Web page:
Inside Benazir Bhutto's Mind
Pakistan's banished prime minister on talks with Musharraf that could pave her way back to power.
By Ron Moreau; Newsweek International
Aug. 13, 2007 issue - Benazir Bhutto, the exiled, two-time Pakistani prime minister, is now negotiating a political comeback with President Pervez Musharraf. Last week they reportedly met face to face in Abu Dhabi after months of back-channel talks. The two need each other. Bhutto wants to return to Pakistan to run in next year's elections—without having to face the corruption charges that drove her into exile. She also needs a repeal of the two-term limit for elected prime ministers. Musharraf, meanwhile, is grasping at straws: last month the Supreme Court overturned his suspension of the chief justice; his approval rating is an anemic 34 percent, and Islamic militants have launched a spate of attacks against his security forces, including two suicide bombings in Islamabad. He thus needs the support of Bhutto and her Pakistan People's Party—arguably the most popular political force in the country—if he hopes to be re-elected president. From her London home, Bhutto, 54, discussed Pakistan's political melodrama in a telephone interview with NEWSWEEK's Ron Moreau. Excerpts:
MOREAU: Did you meet with President Musharraf last week in Abu Dhabi?
BHUTTO: I know there's been widespread speculation, but both the presidency and the PPP have not officially said any meeting took place. Both sides have confirmed that there are negotiations going on.
Why such secrecy in the talks?
There's confidentiality about the level of the contacts and how they are taking place, but there's total transparency on the fact that talks are ongoing. We've been searching for a way to facilitate the transfer to democracy. We feel that fair elections are very important for Pakistan and that any attempt to rig the elections would create chaos in the country.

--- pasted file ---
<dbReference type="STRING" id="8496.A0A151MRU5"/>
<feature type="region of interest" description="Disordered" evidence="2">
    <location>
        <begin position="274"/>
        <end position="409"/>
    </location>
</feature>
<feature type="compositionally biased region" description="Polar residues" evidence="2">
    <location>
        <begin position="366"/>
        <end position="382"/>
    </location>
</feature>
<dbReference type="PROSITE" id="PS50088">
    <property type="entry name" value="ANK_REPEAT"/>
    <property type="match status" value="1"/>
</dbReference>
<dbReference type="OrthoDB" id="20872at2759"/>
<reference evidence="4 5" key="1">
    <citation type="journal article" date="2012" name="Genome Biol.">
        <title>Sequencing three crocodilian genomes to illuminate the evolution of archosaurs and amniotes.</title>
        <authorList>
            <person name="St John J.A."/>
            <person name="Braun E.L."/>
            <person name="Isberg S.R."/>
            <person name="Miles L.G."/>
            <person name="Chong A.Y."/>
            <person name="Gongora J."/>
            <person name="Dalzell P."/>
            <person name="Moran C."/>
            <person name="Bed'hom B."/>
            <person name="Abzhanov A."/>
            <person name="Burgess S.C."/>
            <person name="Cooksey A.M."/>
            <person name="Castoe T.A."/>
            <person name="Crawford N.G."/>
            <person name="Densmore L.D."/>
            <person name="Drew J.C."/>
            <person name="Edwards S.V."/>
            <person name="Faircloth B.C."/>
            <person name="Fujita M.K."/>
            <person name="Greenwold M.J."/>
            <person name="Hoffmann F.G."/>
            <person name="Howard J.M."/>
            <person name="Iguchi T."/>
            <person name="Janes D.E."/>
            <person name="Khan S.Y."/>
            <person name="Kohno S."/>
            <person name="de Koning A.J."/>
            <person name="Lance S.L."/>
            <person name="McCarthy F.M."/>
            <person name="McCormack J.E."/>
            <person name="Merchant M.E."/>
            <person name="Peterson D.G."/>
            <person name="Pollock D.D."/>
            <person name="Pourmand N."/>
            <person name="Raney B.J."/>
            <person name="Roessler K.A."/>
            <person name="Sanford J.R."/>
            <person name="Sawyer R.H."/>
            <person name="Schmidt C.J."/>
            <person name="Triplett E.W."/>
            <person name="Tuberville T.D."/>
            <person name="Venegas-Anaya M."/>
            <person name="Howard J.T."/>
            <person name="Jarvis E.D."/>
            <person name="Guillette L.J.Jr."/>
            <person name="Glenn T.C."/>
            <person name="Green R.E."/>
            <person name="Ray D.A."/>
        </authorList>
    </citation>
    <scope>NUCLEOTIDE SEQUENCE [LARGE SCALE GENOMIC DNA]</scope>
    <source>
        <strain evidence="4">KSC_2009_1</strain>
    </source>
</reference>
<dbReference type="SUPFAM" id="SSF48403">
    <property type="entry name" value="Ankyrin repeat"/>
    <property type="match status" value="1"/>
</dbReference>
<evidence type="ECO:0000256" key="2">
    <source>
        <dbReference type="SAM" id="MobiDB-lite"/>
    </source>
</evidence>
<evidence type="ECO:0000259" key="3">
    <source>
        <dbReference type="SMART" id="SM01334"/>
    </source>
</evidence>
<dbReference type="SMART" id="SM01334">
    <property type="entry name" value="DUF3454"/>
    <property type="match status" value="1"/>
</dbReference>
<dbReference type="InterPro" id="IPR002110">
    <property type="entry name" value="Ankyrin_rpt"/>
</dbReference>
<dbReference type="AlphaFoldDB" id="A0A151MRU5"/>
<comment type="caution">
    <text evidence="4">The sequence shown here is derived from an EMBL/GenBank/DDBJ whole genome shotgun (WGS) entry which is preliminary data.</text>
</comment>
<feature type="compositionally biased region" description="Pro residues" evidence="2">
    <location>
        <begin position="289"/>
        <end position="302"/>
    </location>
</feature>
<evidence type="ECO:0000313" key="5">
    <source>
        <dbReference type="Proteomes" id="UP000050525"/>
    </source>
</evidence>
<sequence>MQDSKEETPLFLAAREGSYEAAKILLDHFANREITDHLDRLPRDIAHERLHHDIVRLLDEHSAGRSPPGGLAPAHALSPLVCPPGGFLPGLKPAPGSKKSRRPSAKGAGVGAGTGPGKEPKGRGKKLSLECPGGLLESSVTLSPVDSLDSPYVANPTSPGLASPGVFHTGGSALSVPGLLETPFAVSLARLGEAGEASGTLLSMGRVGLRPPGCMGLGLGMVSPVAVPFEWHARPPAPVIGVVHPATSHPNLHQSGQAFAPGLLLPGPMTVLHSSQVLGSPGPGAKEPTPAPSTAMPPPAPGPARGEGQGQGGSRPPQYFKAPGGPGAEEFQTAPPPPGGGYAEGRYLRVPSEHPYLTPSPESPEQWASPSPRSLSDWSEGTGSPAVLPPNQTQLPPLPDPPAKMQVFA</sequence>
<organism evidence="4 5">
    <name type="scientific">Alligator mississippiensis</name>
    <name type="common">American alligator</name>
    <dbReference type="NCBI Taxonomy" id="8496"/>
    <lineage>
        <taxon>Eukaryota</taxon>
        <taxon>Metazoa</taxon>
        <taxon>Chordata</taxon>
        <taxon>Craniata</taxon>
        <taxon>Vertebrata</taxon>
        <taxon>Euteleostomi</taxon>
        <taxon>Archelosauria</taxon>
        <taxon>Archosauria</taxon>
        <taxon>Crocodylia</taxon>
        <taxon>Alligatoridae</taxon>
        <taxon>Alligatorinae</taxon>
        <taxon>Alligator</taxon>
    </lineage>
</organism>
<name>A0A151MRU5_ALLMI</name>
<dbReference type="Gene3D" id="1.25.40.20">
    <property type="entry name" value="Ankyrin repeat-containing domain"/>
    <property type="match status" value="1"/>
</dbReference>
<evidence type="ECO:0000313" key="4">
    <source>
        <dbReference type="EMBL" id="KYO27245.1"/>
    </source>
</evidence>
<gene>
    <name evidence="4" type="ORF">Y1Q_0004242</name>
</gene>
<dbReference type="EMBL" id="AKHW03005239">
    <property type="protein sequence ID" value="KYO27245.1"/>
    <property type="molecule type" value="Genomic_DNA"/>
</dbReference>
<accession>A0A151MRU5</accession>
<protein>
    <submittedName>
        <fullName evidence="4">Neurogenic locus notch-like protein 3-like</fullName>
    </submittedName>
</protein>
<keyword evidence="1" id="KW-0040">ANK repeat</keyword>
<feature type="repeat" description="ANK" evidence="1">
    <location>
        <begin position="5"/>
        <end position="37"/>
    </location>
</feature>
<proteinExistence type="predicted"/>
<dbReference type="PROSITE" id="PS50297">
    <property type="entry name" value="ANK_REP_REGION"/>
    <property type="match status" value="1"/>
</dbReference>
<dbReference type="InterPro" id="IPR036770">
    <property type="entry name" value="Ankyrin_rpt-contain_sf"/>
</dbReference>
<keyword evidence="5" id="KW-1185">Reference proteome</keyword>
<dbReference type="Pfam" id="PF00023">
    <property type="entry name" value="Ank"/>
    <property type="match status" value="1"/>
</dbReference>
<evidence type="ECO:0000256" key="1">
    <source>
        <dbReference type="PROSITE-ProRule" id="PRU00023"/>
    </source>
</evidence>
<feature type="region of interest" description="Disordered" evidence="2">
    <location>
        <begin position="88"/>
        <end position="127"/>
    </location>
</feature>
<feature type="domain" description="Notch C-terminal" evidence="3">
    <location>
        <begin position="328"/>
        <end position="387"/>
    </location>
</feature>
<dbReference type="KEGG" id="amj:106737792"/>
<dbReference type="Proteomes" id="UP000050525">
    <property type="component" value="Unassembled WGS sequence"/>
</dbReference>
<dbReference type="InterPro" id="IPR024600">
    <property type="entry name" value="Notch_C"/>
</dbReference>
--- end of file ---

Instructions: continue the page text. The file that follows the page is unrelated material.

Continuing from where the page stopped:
Did you strike any agreement with Musharraf?
We have covered some points, but there are others still to cover. These include steps that can be taken to ensure that the coming elections are fair and open to all political parties and leaders; lifting the ban on a twice-elected prime minister seeking office a third time; a balance of power between the president and the prime minister, and a level playing field for all political parties.
Will you insist that the president resign from the military before he is re-elected?
Both sides have agreed to differ on this issue. We believe that this is unconstitutional and will be challenged in Pakistan's apex court, leading to a fresh controversy and further uncertainty. Such a move would mean more instability.
Aren't some of your supporters disappointed that you're talking with Musharraf at a time when a united opposition could perhaps topple him?
I got a very sweet message from one of our followers who said he was very pleased that the PPP was talking to the regime to help a stable and smooth transition to democracy. I know there are people who feel we could get rid of [Musharraf] by coming onto the streets. But it's a double-edged sword. Coming out on the streets could give him a pretext for [declaring] an emergency or military rule.
Why aren't you cooperating with the Islamic political parties?
The PPP is uncomfortable associating with the alliance of religious parties known as the MMA. Their policies on extremism are ambiguous. The PPP wants the people of Pakistan to have a clear choice between the forces of the future and the forces of the past, between those who condemn extremism and those that don't.
How would you propose to combat rising Islamic extremism?
A PPP government would commit itself to restoring the rule of law in all of Pakistan; to the active engagement and pursuit of Al Qaeda and Taliban terrorists; to the interdiction of the drug trade that funds terrorism; to the closing of those militant headquarters posing as political madrassas that house militants and teach hatred.
So when will you return to Pakistan?
Right now I can only say I'll be back before the end of the year.
During your two terms as prime minister, you were criticized for mismanaging the country. Would you be different this time?
The earlier experience taught me a lot. There's been plenty of time for reflection [since]. We have difficult relations with India and tensions with Afghanistan. I hope to work with other leaders in the region to bring about peace. And within Pakistan I hope we will be able to give transparent government and protect the free press.